Leadership students raise funds for local nonprofits
Pau-Wa-Lu leadership students donated $500 to two Douglas County nonprofit organizations Wednesday.
Every year leadership students at the school participate in a community service project and raise funds through school events to support local charities. This year the students supported DAWG and Tahoe Youth and Family Services.
“We were really impressed with how taken the students were with this project,” said seventh-grade leadership teacher Daniel Hyden. “A lot of the time we focus on the school and how we can make improvements here, but the students really wanted to expand out and help the community too and that was really impressive to us.”
In the past students voted on one nonprofit, but because of how successful they were with their fundraising throughout the year they wanted to split it between two organizations.
“They’re a great group and are pretty successful at raising funds,” said Hyden. “We wanted to give them an avenue to do that and give them options where their money would do the most good.”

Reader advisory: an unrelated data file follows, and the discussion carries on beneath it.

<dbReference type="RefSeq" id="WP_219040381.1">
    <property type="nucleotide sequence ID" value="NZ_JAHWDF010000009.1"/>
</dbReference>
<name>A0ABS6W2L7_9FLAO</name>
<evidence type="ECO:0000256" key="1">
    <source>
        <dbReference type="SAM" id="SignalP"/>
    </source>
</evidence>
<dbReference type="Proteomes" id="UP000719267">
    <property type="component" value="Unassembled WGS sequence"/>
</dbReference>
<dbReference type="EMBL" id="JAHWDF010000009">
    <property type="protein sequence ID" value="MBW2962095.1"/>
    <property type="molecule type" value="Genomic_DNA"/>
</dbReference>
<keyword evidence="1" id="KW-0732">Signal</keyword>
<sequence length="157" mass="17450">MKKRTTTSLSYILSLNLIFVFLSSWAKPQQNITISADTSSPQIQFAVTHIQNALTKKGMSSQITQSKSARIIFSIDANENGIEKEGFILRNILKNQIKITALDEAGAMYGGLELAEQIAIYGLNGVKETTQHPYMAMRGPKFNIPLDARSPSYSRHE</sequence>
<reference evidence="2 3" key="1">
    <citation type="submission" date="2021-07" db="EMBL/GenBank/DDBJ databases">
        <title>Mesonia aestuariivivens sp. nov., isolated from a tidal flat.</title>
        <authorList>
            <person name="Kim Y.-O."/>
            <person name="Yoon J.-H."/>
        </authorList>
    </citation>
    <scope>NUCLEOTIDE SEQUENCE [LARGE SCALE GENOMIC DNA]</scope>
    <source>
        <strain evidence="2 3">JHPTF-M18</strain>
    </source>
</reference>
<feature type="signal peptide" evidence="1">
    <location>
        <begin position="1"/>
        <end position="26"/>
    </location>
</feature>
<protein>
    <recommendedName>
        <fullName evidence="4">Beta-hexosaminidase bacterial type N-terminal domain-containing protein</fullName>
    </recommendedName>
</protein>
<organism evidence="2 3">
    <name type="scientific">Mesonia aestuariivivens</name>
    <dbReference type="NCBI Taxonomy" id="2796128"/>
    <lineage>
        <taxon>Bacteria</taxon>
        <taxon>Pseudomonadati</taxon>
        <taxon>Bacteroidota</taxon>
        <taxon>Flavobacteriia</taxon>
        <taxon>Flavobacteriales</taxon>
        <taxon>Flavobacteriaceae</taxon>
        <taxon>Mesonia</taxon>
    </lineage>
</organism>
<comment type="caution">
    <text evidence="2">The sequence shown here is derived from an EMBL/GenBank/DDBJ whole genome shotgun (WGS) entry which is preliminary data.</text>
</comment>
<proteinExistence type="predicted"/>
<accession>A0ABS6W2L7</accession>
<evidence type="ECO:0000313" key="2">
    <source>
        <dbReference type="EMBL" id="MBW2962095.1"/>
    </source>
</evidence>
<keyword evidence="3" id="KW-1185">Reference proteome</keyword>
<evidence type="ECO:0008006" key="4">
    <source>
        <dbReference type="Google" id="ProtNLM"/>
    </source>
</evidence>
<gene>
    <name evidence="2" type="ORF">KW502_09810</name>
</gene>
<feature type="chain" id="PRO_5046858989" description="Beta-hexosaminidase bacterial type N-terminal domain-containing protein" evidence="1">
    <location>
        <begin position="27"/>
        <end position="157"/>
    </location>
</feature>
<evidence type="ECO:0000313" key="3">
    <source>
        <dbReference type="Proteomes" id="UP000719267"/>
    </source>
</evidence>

After researching nonprofits individually the students were divided into groups of three based on common findings and interests.
For instance, seventh-graders Abby Hutchings and Abbi Girdner and eighth-grader Leonna Hinnant had a common interest in Douglas County Animal Welfare and were assigned to contact the organization as a team.
They were given a tour of the facility and learned what DAWG and Douglas County Animal Care and Services does for animals.
Hutchings and Girdner said it felt good knowing the animals will be taken care of a little better because of what they were able to do for the organization.
“It feels really good to give back,” Hinnant added. “I volunteer with the shelter and just adopted a cat from there. It just feels good knowing more funds are going into helping the shelter and the animals.”
Seventh-graders Faith Wilson, Julianne James and Jayden Vanloozenoord presented on Tahoe Youth and Family Services and said their choice was for reasons a little closer to home.
“Sometimes people don’t have the resources or support and don’t know where to go for help,” said Vanloozenoord. “I know someone who went to them for help and just knowing there is an organization that helps people feels great, because I know they are getting help and getting better.”
After connecting with the organizations the students presented their research to the class and as a group voted who they wanted to support for their community project.
Other presentations were given on Kids & Horses, Boys & Girls Clubs of Western Nevada, Water International and more.
“It feels good to help an organization that helps others,” added James.